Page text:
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  (Source: Lockheed Martin)
The Israeli government will receive a first order of 20 JSF by the end of 2015, with

Israel is still considering whether or not it wants to purchase the Lockheed Martin F-35 Lightning II (also known as the Joint Strike Fighter) aircraft, as Defense Minister Ehud Barak and other Israeli government officials discuss the expensive investment.

Previous approval granted Israel the right to purchase 75 JSFs, but Israel initially only wants just 20 aircraft.  The country expects to pay more than $140 million for each F-35, and it's unknown if Israel will be able to install all of its own equipment into the aircraft.

Previously, the U.S. government said it would remove some of its own hardware and offer an alternative or allow the purchasing nation to make slight alternations.  Continued negotiations take place, but it's likely Israel will fulfill the rest of its order after the first 20 aircraft are accepted.

"We work according to the assumption that other countries will receive the jet, and that is why we need to be the first,” an IDF officer recently disclosed.  "The JSF not only provides unbelievable capabilities, but will also assist Israel in boosting its deterrence.”

After agreed upon configurations, Israel will begin to receive its new aircraft by the end of 2015, with future orders expected to arrive shortly after.  Although there are some early contract problems, Israel and the United States are expected to come to a fair agreement as quickly as possible.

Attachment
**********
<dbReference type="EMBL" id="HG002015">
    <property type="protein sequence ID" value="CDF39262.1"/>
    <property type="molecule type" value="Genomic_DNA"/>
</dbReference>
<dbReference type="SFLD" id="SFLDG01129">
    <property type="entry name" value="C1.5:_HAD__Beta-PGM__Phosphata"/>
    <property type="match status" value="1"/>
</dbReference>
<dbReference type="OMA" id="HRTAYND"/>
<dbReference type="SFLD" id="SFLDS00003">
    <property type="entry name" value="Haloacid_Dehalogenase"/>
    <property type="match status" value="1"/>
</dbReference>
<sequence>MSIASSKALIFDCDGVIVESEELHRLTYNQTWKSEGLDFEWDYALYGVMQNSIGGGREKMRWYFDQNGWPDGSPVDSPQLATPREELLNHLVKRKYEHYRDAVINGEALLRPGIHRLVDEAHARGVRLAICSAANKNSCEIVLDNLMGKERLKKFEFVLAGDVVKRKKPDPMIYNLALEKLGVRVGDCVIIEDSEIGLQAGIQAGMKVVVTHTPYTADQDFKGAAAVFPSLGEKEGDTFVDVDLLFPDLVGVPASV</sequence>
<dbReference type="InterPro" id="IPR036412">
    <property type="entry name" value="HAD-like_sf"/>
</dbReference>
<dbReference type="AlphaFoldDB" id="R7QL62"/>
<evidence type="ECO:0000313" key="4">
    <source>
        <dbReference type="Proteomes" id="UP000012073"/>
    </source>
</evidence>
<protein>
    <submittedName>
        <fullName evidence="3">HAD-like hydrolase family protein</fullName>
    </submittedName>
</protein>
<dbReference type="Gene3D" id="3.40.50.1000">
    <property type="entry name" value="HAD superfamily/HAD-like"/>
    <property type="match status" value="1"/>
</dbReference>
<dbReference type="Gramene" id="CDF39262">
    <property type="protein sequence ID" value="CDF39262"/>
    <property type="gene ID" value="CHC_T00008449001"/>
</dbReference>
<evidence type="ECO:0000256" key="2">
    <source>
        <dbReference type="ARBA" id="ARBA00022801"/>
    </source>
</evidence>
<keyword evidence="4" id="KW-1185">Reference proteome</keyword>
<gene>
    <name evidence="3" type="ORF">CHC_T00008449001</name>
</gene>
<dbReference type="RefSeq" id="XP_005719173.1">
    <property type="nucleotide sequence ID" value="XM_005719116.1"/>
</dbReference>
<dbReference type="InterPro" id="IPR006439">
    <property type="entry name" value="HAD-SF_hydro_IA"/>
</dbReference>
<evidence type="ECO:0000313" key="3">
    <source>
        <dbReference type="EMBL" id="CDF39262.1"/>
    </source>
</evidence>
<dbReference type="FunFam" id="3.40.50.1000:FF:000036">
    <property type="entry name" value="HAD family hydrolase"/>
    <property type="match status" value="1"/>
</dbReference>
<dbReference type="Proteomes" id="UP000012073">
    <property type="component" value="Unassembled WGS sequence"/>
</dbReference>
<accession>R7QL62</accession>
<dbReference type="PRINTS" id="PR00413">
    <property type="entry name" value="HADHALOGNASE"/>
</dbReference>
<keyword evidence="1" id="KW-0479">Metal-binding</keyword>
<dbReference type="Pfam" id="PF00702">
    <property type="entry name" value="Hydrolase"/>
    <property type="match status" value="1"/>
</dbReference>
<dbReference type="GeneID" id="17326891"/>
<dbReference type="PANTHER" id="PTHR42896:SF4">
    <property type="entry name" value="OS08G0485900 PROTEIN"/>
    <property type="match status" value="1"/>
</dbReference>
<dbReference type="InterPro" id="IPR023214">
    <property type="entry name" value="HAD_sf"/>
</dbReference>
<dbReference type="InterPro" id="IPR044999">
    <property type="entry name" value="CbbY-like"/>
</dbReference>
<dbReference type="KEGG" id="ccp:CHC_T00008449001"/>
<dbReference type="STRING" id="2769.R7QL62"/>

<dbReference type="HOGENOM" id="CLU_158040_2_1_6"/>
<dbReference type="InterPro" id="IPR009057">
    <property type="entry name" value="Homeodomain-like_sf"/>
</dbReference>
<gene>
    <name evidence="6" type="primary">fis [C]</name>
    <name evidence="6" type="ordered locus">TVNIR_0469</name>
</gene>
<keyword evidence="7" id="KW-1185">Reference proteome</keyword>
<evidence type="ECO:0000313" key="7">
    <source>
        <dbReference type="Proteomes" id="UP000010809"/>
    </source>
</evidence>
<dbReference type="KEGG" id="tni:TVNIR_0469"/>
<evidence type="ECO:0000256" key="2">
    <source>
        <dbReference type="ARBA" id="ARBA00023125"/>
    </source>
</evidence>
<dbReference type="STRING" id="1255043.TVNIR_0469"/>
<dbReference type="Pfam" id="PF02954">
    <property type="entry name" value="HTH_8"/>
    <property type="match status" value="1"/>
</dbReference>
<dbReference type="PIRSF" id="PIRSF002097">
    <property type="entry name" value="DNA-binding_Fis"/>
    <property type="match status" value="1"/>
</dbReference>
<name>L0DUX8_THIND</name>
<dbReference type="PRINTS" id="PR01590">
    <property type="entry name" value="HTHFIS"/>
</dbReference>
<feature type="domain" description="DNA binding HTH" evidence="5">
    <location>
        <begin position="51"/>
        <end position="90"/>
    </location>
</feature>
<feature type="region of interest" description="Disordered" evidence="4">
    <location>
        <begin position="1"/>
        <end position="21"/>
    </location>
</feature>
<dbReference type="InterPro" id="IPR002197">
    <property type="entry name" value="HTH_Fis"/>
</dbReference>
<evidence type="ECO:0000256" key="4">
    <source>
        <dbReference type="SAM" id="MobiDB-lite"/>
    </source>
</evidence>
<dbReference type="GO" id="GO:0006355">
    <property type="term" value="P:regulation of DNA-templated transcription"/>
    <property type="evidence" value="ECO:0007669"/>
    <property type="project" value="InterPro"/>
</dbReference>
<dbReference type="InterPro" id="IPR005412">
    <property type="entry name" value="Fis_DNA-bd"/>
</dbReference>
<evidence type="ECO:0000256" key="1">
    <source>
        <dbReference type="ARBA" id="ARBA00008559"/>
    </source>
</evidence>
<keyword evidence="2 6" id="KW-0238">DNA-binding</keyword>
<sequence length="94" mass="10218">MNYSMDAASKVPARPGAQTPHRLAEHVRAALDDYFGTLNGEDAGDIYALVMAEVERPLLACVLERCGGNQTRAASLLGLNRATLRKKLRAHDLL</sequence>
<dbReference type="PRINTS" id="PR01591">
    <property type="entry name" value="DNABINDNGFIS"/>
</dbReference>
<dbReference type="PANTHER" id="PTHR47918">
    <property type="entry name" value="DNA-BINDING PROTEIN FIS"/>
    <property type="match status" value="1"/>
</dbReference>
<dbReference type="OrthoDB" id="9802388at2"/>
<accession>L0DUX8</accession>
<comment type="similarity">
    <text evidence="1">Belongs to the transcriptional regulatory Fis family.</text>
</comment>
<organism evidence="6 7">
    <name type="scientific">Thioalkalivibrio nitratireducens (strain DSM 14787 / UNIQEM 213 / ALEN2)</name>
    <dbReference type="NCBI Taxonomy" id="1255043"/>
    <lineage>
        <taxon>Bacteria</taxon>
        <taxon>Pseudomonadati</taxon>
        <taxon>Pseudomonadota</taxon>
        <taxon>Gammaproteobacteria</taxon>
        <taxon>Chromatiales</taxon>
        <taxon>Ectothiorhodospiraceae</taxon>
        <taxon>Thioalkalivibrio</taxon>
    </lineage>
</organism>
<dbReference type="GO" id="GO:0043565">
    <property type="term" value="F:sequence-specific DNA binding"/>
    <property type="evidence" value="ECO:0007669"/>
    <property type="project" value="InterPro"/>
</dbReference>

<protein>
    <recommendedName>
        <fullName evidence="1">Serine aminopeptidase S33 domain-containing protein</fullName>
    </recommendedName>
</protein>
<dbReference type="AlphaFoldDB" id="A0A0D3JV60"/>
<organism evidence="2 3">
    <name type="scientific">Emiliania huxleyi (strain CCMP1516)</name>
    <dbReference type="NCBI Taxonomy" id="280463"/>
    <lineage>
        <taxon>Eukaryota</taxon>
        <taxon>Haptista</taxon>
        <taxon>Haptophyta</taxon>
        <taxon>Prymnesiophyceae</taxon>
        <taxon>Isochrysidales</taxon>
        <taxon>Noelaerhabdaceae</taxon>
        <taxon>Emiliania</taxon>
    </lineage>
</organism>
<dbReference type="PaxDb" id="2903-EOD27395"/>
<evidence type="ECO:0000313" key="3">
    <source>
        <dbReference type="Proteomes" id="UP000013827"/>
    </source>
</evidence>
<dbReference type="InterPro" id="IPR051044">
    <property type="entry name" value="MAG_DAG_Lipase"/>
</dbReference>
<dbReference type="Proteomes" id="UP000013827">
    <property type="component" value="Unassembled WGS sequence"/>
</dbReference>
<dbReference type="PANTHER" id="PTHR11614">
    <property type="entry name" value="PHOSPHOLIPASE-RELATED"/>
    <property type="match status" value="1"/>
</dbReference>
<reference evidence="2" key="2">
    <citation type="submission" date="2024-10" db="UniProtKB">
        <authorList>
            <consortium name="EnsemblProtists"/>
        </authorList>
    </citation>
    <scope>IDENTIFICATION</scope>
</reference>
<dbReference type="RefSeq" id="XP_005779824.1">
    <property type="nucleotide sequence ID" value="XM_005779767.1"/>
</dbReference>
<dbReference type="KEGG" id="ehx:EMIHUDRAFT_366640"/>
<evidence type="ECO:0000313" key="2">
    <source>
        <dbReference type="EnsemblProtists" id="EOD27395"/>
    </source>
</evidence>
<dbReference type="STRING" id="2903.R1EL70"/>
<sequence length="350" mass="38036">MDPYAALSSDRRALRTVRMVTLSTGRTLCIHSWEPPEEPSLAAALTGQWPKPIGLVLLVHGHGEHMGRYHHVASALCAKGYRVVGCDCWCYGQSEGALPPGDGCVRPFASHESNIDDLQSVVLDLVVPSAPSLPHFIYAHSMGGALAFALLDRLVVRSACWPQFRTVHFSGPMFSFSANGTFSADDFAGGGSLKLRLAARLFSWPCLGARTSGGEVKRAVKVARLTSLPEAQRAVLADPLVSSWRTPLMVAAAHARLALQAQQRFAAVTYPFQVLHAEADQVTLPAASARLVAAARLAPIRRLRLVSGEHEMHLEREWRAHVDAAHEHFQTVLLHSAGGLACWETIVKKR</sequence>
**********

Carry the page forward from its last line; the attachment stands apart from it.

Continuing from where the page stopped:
Lockheed Martin has been given approval to sell the aircraft to select countries, but cannot offer certain electronics and hardware aboard the aircraft.

The Australian military is interested in purchasing up to 100 JSF, but want to see additional testing information before purchasing the costly aircraft.  If an agreement with Lockheed cannot be finalized, it's possible Australia will work with Russia.  Canada is expected to purchase up to 65 JSF -- negotiations are ongoing with other countries as well.



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RE: For consideration
By Chillin1248 on 8/16/2010 2:50:13 AM , Rating: 2
Also another note of interest.

The flyaway cost of each F-35A purchased here is $96 million. The expenses including the preparation of the new squadron, initial infrastructure, logistical and support package is expected eventually to exceed $150 million per plane.

quote:
How Much it Really Costs?

In July this year Canada has ordered 65 F-35As fora total amount of C$9 billion, reflecting a flyaway cost of $138 million. According to Lockheed Martin, the Canadian F-35A is configured as the least costly version of the aircraft offered at a cost of US$60 million per aircraft. The remaining amount reflect training, logistics and support costs. Israel is expected to opt for one of the more expensive versions of the stealth fighter, therefore it was priced slightly above the average cost of the F-35A (US$92.5 million). The manufacturer Lockheed Martin is offering the new fighter with turnkey life cycle support program. Although the cost and specific details of these support packages has not been announced yet, given the high readiness level required by the IAF, U.S. analysts have determined the estimated life cycle cost of the aircraft could reach up to $380 million.

http://www.defense-update.com/features/2010/august...


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Chillin


"I f***ing cannot play Halo 2 multiplayer. I cannot do it." -- Bungie Technical Lead Chris Butcher

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